Should You Test Your Children's Toys For Lead? No.

The Times is reporting that some overzealous parents are manually testing their children’s toys for lead. Take Andrew Jones, a well meaning but admittedly paranoid father to a 3-year-old:

Like many parents, Mr. Jones said he was suspicious of all of his daughter’s toys now that millions of items for children have been recalled for high levels of lead.

To put his mind at ease, Mr. Jones bought several LeadCheck swab kits from his local hardware store to test dozens of his daughter’s toys. So far, he has not found any lead.

After the jump, we explain why this is an utter waste of time.

Home testing kits are not reliable. If you want an accurate reading, be prepared to shell out $25,000 for an industrial grade scanner.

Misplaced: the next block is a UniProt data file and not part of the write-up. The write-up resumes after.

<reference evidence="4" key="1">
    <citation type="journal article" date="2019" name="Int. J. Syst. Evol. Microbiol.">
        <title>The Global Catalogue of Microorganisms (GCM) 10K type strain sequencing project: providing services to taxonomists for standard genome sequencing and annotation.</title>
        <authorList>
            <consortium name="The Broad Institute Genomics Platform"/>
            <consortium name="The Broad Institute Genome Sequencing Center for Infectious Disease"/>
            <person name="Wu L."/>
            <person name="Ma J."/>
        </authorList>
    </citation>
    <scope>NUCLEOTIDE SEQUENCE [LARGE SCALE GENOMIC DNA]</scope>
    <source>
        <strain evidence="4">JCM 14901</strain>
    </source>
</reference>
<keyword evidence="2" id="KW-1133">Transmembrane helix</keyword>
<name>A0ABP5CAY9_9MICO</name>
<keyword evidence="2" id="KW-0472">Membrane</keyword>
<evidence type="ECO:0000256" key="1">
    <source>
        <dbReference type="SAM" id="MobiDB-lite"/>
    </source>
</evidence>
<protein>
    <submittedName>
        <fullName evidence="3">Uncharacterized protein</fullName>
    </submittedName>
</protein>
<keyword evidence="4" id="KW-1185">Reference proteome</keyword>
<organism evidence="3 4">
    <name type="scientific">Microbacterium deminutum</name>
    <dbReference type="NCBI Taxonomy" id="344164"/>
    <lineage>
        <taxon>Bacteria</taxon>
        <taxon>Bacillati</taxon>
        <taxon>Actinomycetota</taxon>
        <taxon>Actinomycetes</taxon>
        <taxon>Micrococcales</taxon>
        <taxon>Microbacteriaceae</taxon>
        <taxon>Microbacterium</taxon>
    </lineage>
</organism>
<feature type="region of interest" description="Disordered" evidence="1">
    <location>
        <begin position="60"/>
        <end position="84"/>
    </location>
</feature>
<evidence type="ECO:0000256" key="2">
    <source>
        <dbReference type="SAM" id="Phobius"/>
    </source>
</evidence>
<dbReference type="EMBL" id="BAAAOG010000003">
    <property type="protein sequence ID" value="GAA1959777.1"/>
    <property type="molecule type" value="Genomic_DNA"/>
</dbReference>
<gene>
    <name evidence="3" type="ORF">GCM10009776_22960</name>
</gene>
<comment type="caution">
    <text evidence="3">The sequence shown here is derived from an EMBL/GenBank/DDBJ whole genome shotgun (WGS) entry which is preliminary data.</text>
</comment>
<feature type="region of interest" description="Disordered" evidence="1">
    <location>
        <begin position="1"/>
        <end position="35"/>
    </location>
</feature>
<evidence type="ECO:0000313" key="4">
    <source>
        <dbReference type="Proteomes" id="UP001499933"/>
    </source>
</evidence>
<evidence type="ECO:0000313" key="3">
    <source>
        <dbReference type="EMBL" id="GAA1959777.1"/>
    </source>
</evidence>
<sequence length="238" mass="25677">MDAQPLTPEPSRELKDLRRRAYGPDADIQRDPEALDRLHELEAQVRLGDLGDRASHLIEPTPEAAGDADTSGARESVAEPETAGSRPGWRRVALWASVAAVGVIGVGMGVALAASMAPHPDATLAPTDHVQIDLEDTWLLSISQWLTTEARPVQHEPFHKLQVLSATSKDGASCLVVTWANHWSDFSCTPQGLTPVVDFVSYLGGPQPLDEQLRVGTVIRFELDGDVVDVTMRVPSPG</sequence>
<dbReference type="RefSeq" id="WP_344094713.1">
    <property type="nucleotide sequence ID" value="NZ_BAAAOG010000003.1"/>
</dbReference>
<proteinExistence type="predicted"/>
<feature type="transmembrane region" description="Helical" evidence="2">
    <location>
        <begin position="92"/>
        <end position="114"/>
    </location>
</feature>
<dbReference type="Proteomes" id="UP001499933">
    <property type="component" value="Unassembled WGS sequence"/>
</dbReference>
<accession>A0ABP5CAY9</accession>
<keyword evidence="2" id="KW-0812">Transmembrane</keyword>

Don’t believe us? How about the CPSC, EPA, and CDC? Oh, you hate the government and only trust the private sector? Fine, let’s ask the makers of the home testing devices: “Vendors say that test kits are not intended to gauge lead levels but can be useful for parents.” So what exactly do they do? “…they can empower the consumer and help parents rule out a product.”

We’re all for empowering consumers, but parents concerned about the dangers of lead poisoning should focus their fidgety need for action on the lead in old house paint – a significantly more potent and reliable source of danger to children. For now, testing for lead at home has all the use of digging up the backyard in search of gold, without the prospect of finding anything valuable.

Some Parents Test Toys at Home [NYT]
(Photo: Yogi)

Want more consumer news? Visit our parent organization, Consumer Reports, for the latest on scams, recalls, and other consumer issues.